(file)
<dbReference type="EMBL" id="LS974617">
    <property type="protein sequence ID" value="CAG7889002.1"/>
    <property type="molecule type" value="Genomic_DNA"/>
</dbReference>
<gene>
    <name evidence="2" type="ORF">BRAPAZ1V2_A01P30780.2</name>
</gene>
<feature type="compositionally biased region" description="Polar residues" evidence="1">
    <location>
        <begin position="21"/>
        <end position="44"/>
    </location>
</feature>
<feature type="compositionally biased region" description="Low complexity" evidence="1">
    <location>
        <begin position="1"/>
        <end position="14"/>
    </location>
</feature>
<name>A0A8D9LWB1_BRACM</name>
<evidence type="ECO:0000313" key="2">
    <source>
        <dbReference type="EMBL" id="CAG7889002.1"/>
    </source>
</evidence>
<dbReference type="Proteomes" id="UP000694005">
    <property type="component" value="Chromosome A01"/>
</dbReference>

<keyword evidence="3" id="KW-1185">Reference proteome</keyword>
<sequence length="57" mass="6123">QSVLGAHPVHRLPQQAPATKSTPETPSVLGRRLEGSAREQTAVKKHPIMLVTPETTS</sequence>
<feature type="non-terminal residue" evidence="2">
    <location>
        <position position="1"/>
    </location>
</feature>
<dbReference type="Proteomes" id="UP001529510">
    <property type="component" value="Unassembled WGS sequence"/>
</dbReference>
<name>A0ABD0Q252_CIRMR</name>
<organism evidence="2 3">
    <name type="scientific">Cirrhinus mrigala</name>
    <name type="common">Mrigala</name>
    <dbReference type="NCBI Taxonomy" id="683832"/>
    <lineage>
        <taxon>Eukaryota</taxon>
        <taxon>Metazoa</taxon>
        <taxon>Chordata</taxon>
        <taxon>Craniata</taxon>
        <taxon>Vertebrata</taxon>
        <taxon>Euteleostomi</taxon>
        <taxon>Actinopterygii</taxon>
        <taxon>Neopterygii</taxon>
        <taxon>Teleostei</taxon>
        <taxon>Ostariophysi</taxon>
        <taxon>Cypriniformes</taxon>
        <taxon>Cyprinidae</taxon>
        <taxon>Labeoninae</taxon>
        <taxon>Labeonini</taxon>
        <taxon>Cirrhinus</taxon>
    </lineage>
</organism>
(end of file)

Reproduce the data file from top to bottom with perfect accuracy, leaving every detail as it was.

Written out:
<dbReference type="EMBL" id="LS974617">
    <property type="protein sequence ID" value="CAG7889002.1"/>
    <property type="molecule type" value="Genomic_DNA"/>
</dbReference>
<gene>
    <name evidence="2" type="ORF">BRAPAZ1V2_A01P30780.2</name>
</gene>
<feature type="compositionally biased region" description="Polar residues" evidence="1">
    <location>
        <begin position="21"/>
        <end position="44"/>
    </location>
</feature>
<feature type="compositionally biased region" description="Low complexity" evidence="1">
    <location>
        <begin position="1"/>
        <end position="14"/>
    </location>
</feature>
<name>A0A8D9LWB1_BRACM</name>
<evidence type="ECO:0000313" key="2">
    <source>
        <dbReference type="EMBL" id="CAG7889002.1"/>
    </source>
</evidence>
<dbReference type="Proteomes" id="UP000694005">
    <property type="component" value="Chromosome A01"/>
</dbReference>

<keyword evidence="3" id="KW-1185">Reference proteome</keyword>
<sequence length="57" mass="6123">QSVLGAHPVHRLPQQAPATKSTPETPSVLGRRLEGSAREQTAVKKHPIMLVTPETTS</sequence>
<feature type="non-terminal residue" evidence="2">
    <location>
        <position position="1"/>
    </location>
</feature>
<dbReference type="Proteomes" id="UP001529510">
    <property type="component" value="Unassembled WGS sequence"/>
</dbReference>
<name>A0ABD0Q252_CIRMR</name>
<organism evidence="2 3">
    <name type="scientific">Cirrhinus mrigala</name>
    <name type="common">Mrigala</name>
    <dbReference type="NCBI Taxonomy" id="683832"/>
    <lineage>
        <taxon>Eukaryota</taxon>
        <taxon>Metazoa</taxon>
        <taxon>Chordata</taxon>
        <taxon>Craniata</taxon>
        <taxon>Vertebrata</taxon>
        <taxon>Euteleostomi</taxon>
        <taxon>Actinopterygii</taxon>
        <taxon>Neopterygii</taxon>
        <taxon>Teleostei</taxon>
        <taxon>Ostariophysi</taxon>
        <taxon>Cypriniformes</taxon>
        <taxon>Cyprinidae</taxon>
        <taxon>Labeoninae</taxon>
        <taxon>Labeonini</taxon>
        <taxon>Cirrhinus</taxon>
    </lineage>
</organism>